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Optimizing Tax System
Economy, Domestic Economy

Optimizing Tax System

Taxes are expected to account for 32 percent of the government’s total revenues in the next fiscal year, starting March 20, 2015. Fortunately, in the budget bill proposed to the parliament on Dec. 7, the Rouhani administration has not suggested a hike in tax rates for the next year but has offered plans to fight tax evasion and optimize the current taxation system.
Ali Asqari, head of the Iranian National Tax Administration (INTA), said last week that his organization needs to fundamentally change tax regulations if it is to handle economic developments and meet the goals set in the budget bill. The current tax system is limited when it comes to supervision of legal economic activities. It needs a fundamental reform in order to be able to support the governments’ plans for future, Asqari said at a conference on tax and financial policies held in Tehran.
The Rouhani administration is planning to lessen dependence on oil revenues in the mid run and present a tax system to become the primary source of revenue in the government’s budget. To that end, administration officials have no choice but to reset the basis of the country’s tax system.  
In that regard, the government is expected to remove legal loopholes and end tax breaks granted to certain organizations by introducing two new bills to the parliament: one on value added tax (VAT) and another on monitoring of stores’ cash registers.
However, there are obstacles the Rouhani administration will face if it is to raise tax rates. The first challenge is how to deal with the ensuing public sentiment after doing so. Some still believe that the government does not need to rely on tax revenues while it possesses the second largest oil and gas reserves in the world. They argue that all the government needs to do is to manage the economy efficiently using oil and gas revenues.  
On the other hand, there is another group who are aware of the limits of oil incomes and the importance of tax revenues.  Even this group does not trust the government’s capabilities in managing the tax revenues. As a result, many individuals and organizations try to evade taxes.
Things get particularly complicated when the government decides to tax state-owned enterprises or semi-private organizations. Analysts believe that about 60 percent of the economy is centrally planned, i.e. either owned or managed by the state.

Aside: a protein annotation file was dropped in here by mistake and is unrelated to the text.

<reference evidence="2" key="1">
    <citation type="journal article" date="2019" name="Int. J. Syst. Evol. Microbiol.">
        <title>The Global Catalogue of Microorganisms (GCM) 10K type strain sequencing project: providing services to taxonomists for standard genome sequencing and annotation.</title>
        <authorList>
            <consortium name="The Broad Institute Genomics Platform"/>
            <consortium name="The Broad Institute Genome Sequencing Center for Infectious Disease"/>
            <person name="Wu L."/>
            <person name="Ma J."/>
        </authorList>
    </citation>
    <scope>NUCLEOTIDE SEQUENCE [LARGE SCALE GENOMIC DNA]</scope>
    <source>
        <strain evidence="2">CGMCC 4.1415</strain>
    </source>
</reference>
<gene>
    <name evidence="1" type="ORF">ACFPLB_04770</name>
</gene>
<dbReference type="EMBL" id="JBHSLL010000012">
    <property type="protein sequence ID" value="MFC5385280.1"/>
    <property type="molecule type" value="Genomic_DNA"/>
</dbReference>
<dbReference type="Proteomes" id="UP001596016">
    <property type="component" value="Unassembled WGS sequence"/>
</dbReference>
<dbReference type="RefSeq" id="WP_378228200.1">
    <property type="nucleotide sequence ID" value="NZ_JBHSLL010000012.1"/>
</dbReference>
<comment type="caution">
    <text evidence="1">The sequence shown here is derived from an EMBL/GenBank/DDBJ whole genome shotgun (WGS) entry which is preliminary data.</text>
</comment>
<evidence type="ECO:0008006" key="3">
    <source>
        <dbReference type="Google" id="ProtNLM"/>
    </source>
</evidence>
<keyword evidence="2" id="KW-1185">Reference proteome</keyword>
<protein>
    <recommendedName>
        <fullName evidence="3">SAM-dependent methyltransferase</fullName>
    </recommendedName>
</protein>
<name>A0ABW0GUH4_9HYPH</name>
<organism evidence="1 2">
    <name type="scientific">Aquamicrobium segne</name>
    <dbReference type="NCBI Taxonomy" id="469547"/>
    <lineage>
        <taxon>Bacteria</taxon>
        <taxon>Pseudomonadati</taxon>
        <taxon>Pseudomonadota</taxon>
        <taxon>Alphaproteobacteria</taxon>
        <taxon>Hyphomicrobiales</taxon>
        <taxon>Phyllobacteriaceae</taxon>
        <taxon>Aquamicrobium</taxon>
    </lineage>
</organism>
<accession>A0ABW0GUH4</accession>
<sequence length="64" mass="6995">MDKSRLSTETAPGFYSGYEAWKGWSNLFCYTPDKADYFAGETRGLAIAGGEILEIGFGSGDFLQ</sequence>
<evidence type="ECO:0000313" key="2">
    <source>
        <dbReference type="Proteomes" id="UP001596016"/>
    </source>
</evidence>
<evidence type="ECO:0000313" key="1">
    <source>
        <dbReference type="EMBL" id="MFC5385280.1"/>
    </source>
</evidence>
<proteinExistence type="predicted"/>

For many years, the Iranian government has had easy access to high-powered money as an “energy superpower.” That has resulted in low productivity of state-owned enterprises fueling the liquidity issue and creating inflationary problems. In such economies, governments tend to budget their unproductive companies by pumping oil money into them – a move that would result in higher inflation. For Iran, that has been the case for the past four decades.
Over the past few decades, state-owned and semi-private organizations have not only been the largest tax evaders, they’ve also refused to pay their water and electricity bills.
But the question is what is really wrong with the tax system as the government is not able to fight tax evasion right under its nose. The answer lies in the existing regulations. Over the past years, companies have managed to lobby lawmakers and as a result many of them are now legally exempt from paying taxes.
Thanks to the turbulences in the oil market, the government has now decided to lessen the share of oil revenues in the annual budget by increasing sustainable incomes such as tax revenues. Minister of Economic Affairs and Finance Ali Tayebnia, promised last week in a conference on taxation and financial policies that his ministry will make fundamental changes in tax system by ratifying new regulations. He added that these changes are aimed at increasing the portion of tax revenues in the state income as well as improving the business environment.  
Over the past year, the Rouhani administration has called for financial discipline within the government as a prerequisite for economic development. The very first step to be taken by the government before achieving the financial discipline would be to fight tax evasion inside its own organizations.

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